Item description for Liturgy as a Way of Life: Embodying the Arts in Christian Worship by Bruce Ellis Benson & James Smith...
Overview Now in a revised edition, this compelling first-person account of battling anorexia shows teen girls how to draw hope and encouragement from the Bible to overcome eating disorders.
Publishers Description More than five million adolescent girls struggle with eating dis-orders, and more than 80 percent of American women are unhappy with their bodies. Christie Pettit knows these statistics firsthand. As a college student with a tennis scholarship, she found herself eating less and less, compulsively exercising, and spiraling downward in a dangerous battle against anorexia. She was starving--but she didn't know it. Now with a two-color interior, Empty recounts Christie's gripping story, incorporating new statistics, reflections from her journal, and biblical insight. Her candid retelling of her experience shows the spiritual dimension of eating disorders and describes how Christie turned to the Bible as a source of strength and encouragement to help her overcome anorexia. Pastors, parents, counselors, and those battling anorexia--especially teen girls--will find hope and wise counsel in Christie's compelling story.
Citations And Professional Reviews Liturgy as a Way of Life: Embodying the Arts in Christian Worship by Bruce Ellis Benson & James Smith has been reviewed by professional book reviewers and journalists at the following establishments -
Voice of Youth Advocates - 12/01/2006 page 460
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Studio: Fleming H. Revell Company
Est. Packaging Dimensions: Length: 8.76" Width: 6.03" Height: 0.43" Weight: 0.45 lbs.
Release Date Apr 15, 2013
Publisher Baker Publishing Group
Series Church and Postmodern Culture
ISBN 0800731352 ISBN13 9780801031359
Availability 0 units.
More About Bruce Ellis Benson & James Smith
Bruce Ellis Benson (PhD, Katholieke Universiteit Leuven) is professor of philosophy at Wheaton College in Wheaton, Illinois. His areas of expertise include contemporary French thought and philosophy of art. He is the author of Graven Ideologies, The Improvisation of Musical Dialogue, and Pious Nietzsche, and the coeditor of several books, including Evangelicals and Empire.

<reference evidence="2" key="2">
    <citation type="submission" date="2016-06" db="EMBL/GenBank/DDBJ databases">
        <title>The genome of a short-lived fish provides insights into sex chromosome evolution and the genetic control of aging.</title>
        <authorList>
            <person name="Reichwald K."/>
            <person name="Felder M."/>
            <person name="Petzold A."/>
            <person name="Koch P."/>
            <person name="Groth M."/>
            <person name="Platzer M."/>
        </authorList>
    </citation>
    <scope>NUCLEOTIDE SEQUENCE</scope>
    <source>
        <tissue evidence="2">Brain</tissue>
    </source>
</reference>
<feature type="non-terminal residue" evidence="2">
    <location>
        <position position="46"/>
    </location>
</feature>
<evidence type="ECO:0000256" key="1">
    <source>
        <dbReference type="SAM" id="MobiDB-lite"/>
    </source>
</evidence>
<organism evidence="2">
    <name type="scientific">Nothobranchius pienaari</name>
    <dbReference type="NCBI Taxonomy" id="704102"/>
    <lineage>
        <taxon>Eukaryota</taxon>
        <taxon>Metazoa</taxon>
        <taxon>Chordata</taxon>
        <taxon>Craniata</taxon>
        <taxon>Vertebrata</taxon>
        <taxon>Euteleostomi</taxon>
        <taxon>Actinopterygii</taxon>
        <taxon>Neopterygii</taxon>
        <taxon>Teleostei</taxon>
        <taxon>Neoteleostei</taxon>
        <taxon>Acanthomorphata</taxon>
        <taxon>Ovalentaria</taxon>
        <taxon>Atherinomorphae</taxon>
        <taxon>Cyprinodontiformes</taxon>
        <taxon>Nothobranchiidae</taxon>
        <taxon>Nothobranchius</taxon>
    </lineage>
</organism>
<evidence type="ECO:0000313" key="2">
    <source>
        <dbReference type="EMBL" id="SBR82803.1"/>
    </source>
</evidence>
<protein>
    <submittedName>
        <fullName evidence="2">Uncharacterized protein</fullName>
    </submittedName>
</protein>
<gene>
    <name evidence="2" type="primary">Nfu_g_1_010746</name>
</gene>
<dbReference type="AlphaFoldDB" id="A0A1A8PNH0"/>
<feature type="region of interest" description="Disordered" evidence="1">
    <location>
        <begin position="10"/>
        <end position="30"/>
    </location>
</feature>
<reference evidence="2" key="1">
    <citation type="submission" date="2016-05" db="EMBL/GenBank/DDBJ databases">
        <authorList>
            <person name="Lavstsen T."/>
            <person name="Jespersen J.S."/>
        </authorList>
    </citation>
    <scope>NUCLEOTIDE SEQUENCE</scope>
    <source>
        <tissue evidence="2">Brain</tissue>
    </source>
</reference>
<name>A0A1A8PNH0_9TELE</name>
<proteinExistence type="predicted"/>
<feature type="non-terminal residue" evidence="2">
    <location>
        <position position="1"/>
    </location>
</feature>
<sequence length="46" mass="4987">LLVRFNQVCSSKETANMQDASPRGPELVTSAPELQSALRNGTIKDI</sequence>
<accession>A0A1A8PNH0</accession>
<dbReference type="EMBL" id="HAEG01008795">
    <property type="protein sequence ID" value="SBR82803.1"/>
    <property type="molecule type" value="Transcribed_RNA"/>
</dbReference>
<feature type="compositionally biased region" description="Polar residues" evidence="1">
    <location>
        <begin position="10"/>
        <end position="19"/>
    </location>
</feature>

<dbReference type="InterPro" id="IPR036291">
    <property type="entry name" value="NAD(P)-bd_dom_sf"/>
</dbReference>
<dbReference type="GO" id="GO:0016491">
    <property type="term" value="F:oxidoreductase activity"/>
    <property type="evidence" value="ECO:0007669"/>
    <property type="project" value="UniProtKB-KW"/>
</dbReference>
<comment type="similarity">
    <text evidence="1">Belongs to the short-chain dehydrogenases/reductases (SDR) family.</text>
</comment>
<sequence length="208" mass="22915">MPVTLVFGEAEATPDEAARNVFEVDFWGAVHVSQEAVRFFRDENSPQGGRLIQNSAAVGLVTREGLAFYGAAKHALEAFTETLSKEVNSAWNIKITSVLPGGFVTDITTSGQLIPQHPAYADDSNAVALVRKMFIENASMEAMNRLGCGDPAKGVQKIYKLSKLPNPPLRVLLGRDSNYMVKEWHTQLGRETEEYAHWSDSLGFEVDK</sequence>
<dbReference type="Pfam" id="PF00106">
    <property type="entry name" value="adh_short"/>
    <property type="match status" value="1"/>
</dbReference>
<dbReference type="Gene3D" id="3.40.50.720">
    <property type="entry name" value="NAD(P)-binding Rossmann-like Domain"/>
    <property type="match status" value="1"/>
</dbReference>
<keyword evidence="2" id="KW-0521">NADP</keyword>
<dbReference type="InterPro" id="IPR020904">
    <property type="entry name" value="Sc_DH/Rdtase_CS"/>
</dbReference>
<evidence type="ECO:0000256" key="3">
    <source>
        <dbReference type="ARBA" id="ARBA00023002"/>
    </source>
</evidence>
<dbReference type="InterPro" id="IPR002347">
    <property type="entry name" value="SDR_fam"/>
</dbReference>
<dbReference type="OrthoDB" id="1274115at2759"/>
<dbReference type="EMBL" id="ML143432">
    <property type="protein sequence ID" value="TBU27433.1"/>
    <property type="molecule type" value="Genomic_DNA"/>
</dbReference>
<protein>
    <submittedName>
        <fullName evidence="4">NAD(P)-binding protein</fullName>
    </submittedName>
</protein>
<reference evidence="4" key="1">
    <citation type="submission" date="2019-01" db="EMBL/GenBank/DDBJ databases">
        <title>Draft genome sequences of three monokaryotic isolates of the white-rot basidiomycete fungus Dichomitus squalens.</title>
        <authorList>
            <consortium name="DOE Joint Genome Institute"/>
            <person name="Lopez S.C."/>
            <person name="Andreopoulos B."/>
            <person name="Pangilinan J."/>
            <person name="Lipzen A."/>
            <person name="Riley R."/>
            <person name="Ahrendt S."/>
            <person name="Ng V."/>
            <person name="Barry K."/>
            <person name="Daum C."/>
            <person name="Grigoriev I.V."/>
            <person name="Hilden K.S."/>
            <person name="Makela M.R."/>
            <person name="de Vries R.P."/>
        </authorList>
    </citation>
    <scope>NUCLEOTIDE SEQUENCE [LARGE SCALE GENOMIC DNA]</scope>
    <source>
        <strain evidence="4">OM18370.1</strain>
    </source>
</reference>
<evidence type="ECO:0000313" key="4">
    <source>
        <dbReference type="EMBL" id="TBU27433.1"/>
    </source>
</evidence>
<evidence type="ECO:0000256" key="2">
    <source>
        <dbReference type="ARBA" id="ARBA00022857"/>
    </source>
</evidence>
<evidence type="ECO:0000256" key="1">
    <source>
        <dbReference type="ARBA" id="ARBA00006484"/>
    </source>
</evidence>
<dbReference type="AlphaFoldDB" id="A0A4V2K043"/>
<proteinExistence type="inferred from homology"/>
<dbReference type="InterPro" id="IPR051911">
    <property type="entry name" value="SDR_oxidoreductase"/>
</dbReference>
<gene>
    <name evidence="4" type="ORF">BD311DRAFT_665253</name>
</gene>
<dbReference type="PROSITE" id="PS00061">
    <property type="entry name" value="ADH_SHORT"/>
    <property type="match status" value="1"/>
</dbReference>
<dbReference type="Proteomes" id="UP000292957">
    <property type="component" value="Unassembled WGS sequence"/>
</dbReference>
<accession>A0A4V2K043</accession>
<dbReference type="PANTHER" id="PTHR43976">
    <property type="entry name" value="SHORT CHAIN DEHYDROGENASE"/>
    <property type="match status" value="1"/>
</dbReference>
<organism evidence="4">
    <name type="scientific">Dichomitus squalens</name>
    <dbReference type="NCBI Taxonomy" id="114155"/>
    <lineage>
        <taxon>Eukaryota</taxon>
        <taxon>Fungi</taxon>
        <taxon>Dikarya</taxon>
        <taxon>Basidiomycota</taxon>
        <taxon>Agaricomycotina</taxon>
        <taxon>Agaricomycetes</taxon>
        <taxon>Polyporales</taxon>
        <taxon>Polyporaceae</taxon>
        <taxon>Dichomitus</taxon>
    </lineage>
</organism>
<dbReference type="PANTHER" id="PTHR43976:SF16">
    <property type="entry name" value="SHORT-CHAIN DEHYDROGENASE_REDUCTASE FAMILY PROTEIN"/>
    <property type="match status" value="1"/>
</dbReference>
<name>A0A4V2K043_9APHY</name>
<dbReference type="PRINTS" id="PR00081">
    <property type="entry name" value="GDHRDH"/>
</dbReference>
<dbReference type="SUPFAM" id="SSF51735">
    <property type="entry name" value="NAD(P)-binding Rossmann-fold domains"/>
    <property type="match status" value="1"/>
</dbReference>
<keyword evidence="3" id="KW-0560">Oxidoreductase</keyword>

Bruce Ellis Benson has an academic affiliation as follows - Wheaton College, Illinois.
Reviews - What do customers think about Empty: A Story of Anorexia?
good book Jan 7, 2008
If you want a story or an autobiography as I did than no this is not a goog book. But if you know someone or are domeone who is struggling with anorexia nervosa than this is a good educational and self help book. It contains a strong belief in God which is fine by me. I recommend it for someone who may need help with this topic or may need to help someone else.
Terrible Dec 22, 2007
This book cannot be judged by its cover. I felt like this book had so much potential, but the word terrible keeps coming to mind. I was so disappointed. Everything the author talked about was in relation to God and the bible. Since I have different religious beliefs, I could not relate to anything the author was going through because I could not get past how much religion was the underlying theme to all of her entries. I thought this book was going to be about the author's struggle with her eating disorder, but really it just kept talking about what she felt God wanted her to do and how to deal with an eating disorder while believing in God. I would not recommend anyone purchase this book if their intention is to learn more about eating disorders.
Just a repackaging of previous book May 14, 2007
This is actually her previous book, "Starving," with a new cover and layout. Misleading info on this site.
Disappointing Jul 5, 2006
I thought it would be more of an autobiography or memoir, but it was divided into short chapters that would discuss some feature of her struggle with her eating disorder, and then connect them to a bible verse and discuss her relationship with God. If you're looking for a spiritual memoir, then go for this book. Otherwise, don't go near it. It's choppy and in my opinion, not well written.
Excellent Jul 2, 2006
I have read Christie's previous book and thought it was excellent. Along comes a second book and it is written at a more teen oriented audience which I believe is a crucial component in looking at the beginnings of eating disorder.
Christie admits early on in her book that she is not sure why she is writing the book. She also explains that her spiritual side has developed from living this disease and that she feels the need to pass along her experiences.
This book is well written, not technical and is a compassionate memoir. She pulls no punches and tells it like it is - does not glamorize the whole eating disorder thing and honestly tries to remember and reflect on the thought patterns as she re-reads some of the entries made in her journal during her struggles.
I loved this book because it is down to earth and is aimed at the generation that needs it the most. Eating Disorders ARE NOT cool -